Farmers have a big stake in attempts by congressional conferees to resolve major differences—some technical, some philosophical—over competing versions of a farm bill and produce a new law by yearend.
Budget savings stemming from the farm bill, ranging from $17 to $51 billion, after the impact of sequestration, provide plenty of incentive for Congress to act on a farm bill this year. Rep. Collin Peterson (D-Minn.), the ranking member of the House Agriculture Committee, told AgriTalk radio last week that conferees hope to wrap up their negotiations by Thanksgiving, giving the chambers enough time to pass a bill before the end of the year.
Click the play button below to hear the complete AgriTalk interview with Peterson:
Click the play button below to listen to Pro Farmer analyst Jim Wiesemeyer's reaction to Peterson's remarks:
But conferees clearly have their work cut out for them, given big differences in approaches to food stamps (the Supplemental Nutrition Assistance Program), insurance, conservation compliance, dairy subsidies, and red-meat labeling.
The biggest obstacle, of course, will be in reconciling approaches to food stamp cuts. The Senate-passed bill would trim the program by $3.9 billion over 10 years. The House would cut the program by much more--$39 billion over 10 years.
Heritage Action and other conservative groups, which played a big role in mobilizing opposition last month to bills that would increase the debt ceiling, have called for even bigger cuts. The Obama Administration’s officially opposes cuts in SNAP, a position that it will undoubtedly use as a bargaining tool.
Last week, a benefit increase in the American Recovery and Reinvestment Act expired, reducing payments for a family of four by $36 per month. Investment analysts speculated that the reduction in purchasing power will hurt big retail chains, especially Walmart, which has been silent in lobbying over SNAP. About 14% of Americans are on food stamps.
The House and Senate bills produce much smaller savings in agriculture provisions, largely through the elimination of direct payments to farmers. But they revise and rename existing counter-cyclical price and revenue support programs in different ways.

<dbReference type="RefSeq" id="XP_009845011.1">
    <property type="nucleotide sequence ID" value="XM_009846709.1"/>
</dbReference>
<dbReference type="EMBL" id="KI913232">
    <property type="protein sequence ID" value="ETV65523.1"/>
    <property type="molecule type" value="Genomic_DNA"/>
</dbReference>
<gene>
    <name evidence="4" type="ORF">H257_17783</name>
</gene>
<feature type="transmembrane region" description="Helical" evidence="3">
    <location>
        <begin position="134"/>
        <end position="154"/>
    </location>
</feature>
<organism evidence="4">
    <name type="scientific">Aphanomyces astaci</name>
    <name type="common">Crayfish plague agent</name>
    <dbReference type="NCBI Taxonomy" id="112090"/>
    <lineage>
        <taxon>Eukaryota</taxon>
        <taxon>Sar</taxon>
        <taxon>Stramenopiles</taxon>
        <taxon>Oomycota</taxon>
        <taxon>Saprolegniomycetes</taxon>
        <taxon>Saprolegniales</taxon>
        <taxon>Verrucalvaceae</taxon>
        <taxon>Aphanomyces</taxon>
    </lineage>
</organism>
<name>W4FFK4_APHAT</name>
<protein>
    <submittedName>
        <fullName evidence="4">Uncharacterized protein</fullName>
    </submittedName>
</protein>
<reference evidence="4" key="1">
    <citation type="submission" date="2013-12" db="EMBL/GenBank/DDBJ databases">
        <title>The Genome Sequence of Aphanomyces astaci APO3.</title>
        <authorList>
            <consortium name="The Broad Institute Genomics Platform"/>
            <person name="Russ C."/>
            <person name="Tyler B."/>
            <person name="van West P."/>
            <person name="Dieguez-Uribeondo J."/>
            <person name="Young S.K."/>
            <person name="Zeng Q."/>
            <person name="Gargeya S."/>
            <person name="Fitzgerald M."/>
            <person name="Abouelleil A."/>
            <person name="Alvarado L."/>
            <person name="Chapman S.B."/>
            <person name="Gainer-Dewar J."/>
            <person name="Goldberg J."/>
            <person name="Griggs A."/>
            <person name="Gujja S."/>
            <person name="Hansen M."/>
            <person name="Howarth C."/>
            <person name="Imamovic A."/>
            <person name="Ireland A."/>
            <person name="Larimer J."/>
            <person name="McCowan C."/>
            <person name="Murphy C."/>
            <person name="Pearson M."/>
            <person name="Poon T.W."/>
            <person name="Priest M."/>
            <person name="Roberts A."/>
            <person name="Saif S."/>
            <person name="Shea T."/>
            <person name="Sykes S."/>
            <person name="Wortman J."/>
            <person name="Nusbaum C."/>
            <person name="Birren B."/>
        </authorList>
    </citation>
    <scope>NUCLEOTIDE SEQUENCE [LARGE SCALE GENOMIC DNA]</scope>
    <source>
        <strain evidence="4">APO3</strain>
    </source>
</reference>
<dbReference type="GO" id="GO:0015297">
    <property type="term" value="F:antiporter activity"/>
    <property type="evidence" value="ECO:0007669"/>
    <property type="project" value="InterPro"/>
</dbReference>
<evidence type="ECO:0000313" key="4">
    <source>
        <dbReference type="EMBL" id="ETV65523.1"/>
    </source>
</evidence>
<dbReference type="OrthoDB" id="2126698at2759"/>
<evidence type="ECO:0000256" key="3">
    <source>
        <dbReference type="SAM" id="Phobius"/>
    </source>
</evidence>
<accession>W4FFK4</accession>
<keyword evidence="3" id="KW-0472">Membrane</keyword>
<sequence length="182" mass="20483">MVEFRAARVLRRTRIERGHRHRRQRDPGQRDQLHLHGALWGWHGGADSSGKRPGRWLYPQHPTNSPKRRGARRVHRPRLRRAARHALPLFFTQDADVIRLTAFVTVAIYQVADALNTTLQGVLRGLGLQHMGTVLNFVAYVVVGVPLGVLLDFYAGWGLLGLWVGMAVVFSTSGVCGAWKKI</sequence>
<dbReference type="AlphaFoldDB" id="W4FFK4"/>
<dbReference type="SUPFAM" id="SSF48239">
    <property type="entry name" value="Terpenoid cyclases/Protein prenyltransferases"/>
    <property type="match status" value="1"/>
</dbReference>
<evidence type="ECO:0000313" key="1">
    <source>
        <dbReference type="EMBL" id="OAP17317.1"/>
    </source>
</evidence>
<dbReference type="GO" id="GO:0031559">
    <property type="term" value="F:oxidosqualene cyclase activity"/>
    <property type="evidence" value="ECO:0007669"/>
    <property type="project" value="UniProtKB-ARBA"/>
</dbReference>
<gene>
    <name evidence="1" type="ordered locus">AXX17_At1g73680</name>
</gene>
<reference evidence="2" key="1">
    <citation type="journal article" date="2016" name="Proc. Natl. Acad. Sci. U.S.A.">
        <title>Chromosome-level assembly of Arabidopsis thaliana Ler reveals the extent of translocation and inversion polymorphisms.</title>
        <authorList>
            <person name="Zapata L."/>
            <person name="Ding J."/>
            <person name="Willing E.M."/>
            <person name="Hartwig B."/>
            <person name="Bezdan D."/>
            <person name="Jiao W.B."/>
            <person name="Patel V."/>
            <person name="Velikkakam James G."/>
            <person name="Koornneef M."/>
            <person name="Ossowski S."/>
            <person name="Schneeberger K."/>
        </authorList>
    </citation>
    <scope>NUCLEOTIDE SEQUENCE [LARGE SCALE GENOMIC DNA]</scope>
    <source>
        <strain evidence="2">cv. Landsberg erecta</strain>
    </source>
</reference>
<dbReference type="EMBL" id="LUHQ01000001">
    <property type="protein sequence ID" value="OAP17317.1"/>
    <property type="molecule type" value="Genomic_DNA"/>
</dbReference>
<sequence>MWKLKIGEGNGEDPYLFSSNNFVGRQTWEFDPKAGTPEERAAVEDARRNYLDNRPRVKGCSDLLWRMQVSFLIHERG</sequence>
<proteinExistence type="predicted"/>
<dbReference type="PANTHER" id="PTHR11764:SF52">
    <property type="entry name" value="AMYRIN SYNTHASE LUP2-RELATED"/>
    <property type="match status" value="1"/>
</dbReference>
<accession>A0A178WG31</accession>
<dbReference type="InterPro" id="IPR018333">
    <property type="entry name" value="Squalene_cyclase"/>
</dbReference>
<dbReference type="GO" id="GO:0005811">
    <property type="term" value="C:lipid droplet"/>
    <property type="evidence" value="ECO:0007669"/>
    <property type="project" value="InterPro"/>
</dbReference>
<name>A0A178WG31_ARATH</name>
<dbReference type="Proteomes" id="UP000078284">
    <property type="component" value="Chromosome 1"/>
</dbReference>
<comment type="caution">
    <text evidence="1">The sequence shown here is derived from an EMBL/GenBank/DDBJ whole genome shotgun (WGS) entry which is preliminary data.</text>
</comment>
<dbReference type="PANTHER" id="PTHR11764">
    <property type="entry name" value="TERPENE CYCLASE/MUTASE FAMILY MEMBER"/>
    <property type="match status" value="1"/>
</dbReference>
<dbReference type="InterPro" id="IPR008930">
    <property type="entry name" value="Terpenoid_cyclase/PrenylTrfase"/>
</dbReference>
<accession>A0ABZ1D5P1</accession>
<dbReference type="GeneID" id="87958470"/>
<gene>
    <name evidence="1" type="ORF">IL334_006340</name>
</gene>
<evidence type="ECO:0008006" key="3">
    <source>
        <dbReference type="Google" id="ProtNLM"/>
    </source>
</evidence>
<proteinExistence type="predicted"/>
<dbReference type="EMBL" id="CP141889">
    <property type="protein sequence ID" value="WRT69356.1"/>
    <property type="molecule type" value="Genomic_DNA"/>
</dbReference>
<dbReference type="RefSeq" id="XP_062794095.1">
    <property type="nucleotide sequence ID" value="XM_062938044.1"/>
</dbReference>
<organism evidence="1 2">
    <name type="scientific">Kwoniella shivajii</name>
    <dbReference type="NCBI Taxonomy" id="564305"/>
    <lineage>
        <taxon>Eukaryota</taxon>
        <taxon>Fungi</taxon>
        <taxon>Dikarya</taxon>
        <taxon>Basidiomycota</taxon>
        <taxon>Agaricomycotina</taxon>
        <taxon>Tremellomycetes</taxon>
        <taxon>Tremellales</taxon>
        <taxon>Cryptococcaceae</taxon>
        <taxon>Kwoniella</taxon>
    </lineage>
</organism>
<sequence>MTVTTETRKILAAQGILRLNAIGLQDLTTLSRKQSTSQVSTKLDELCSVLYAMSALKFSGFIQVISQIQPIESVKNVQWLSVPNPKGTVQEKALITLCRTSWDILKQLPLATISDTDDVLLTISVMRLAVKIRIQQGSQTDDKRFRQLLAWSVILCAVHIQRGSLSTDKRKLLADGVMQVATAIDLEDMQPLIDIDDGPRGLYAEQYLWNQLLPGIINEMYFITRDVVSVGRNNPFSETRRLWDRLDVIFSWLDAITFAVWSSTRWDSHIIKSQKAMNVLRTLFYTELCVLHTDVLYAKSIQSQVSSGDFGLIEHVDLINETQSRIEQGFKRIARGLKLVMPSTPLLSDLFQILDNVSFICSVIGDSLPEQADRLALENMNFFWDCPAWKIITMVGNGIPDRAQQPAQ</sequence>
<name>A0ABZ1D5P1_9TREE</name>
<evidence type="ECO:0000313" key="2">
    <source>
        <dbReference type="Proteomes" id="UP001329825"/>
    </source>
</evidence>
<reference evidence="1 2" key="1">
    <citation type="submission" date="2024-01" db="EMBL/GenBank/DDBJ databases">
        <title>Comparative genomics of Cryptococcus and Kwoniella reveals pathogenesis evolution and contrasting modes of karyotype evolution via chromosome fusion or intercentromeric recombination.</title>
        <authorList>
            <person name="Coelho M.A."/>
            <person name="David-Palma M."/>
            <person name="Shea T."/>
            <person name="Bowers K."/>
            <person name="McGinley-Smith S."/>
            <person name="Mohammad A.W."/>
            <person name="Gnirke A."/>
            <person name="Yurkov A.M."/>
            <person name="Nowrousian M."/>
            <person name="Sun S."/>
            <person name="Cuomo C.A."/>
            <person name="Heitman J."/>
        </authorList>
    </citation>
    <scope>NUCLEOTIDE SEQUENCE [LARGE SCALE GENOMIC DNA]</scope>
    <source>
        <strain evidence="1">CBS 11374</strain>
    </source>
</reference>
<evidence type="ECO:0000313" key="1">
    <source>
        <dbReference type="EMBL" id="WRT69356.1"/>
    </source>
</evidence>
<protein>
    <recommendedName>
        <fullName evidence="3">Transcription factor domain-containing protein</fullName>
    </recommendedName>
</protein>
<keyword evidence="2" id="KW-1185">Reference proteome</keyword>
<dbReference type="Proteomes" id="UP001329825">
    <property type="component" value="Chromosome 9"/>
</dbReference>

The Senate bill continues current price-support policy by making payments based on 85% of "historical" plantings. The House bill takes a new approach, paying on 85% of "planted" acres, ostensibly to better-align payments with producer risk.
Both bills in effect authorize farmer payments to cover "shallow losses" not covered by crop insurance. The Senate bill covers losses once a 12% revenue loss is realized. The House bill uses a 15% trigger. (To gain the support of rice and peanut farmers, who opposed the Senate’s 2012 farm bill, the latest version increases target prices for those commodities.)
In the Senate bill, farmers can select payment at either the county or farm level and also take advantage of price supports. The House bill only provides revenue protection at the county level, and the program is not available in conjunction with price supports.
With direct payments gone, both bills increase spending levels for the $9 billion crop insurance program. The Senate-passed version, however, provides means testing. It reduces crop insurance premium subsidies (which averaged 62% in 2012, according to the Government Accounting Office) by 15% for producers with average adjusted gross income greater than $750,000.
Another related issue is whether producers who receive federal farm insurance benefits should be required to comply with government conservation standards. The Senate bill contains such a provision, which is opposed by Rep. Frank Lucas (R-Okla.), chairman of the House Agriculture Committee.